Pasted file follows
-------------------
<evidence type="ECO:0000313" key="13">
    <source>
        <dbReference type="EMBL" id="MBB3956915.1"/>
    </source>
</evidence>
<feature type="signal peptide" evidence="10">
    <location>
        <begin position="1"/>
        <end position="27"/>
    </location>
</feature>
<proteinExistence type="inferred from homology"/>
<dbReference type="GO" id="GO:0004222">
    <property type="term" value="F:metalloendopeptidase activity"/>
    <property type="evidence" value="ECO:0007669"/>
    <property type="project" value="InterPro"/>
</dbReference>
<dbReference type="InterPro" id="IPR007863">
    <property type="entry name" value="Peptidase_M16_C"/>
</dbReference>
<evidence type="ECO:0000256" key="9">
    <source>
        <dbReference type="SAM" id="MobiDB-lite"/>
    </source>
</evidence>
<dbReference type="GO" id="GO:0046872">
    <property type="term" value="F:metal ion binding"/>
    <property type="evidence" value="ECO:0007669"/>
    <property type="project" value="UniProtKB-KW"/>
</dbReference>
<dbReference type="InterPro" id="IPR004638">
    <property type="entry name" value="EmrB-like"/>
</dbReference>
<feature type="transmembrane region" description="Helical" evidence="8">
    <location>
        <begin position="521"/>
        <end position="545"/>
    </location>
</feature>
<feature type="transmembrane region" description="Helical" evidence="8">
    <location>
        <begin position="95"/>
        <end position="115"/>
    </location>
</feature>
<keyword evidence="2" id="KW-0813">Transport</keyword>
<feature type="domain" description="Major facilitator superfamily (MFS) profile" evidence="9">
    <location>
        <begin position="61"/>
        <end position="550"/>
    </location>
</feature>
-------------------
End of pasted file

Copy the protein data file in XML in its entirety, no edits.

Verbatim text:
<evidence type="ECO:0000313" key="13">
    <source>
        <dbReference type="EMBL" id="MBB3956915.1"/>
    </source>
</evidence>
<feature type="signal peptide" evidence="10">
    <location>
        <begin position="1"/>
        <end position="27"/>
    </location>
</feature>
<proteinExistence type="inferred from homology"/>
<dbReference type="GO" id="GO:0004222">
    <property type="term" value="F:metalloendopeptidase activity"/>
    <property type="evidence" value="ECO:0007669"/>
    <property type="project" value="InterPro"/>
</dbReference>
<dbReference type="InterPro" id="IPR007863">
    <property type="entry name" value="Peptidase_M16_C"/>
</dbReference>
<evidence type="ECO:0000256" key="9">
    <source>
        <dbReference type="SAM" id="MobiDB-lite"/>
    </source>
</evidence>
<dbReference type="GO" id="GO:0046872">
    <property type="term" value="F:metal ion binding"/>
    <property type="evidence" value="ECO:0007669"/>
    <property type="project" value="UniProtKB-KW"/>
</dbReference>
<dbReference type="InterPro" id="IPR004638">
    <property type="entry name" value="EmrB-like"/>
</dbReference>
<feature type="transmembrane region" description="Helical" evidence="8">
    <location>
        <begin position="521"/>
        <end position="545"/>
    </location>
</feature>
<feature type="transmembrane region" description="Helical" evidence="8">
    <location>
        <begin position="95"/>
        <end position="115"/>
    </location>
</feature>
<keyword evidence="2" id="KW-0813">Transport</keyword>
<feature type="domain" description="Major facilitator superfamily (MFS) profile" evidence="9">
    <location>
        <begin position="61"/>
        <end position="550"/>
    </location>
</feature>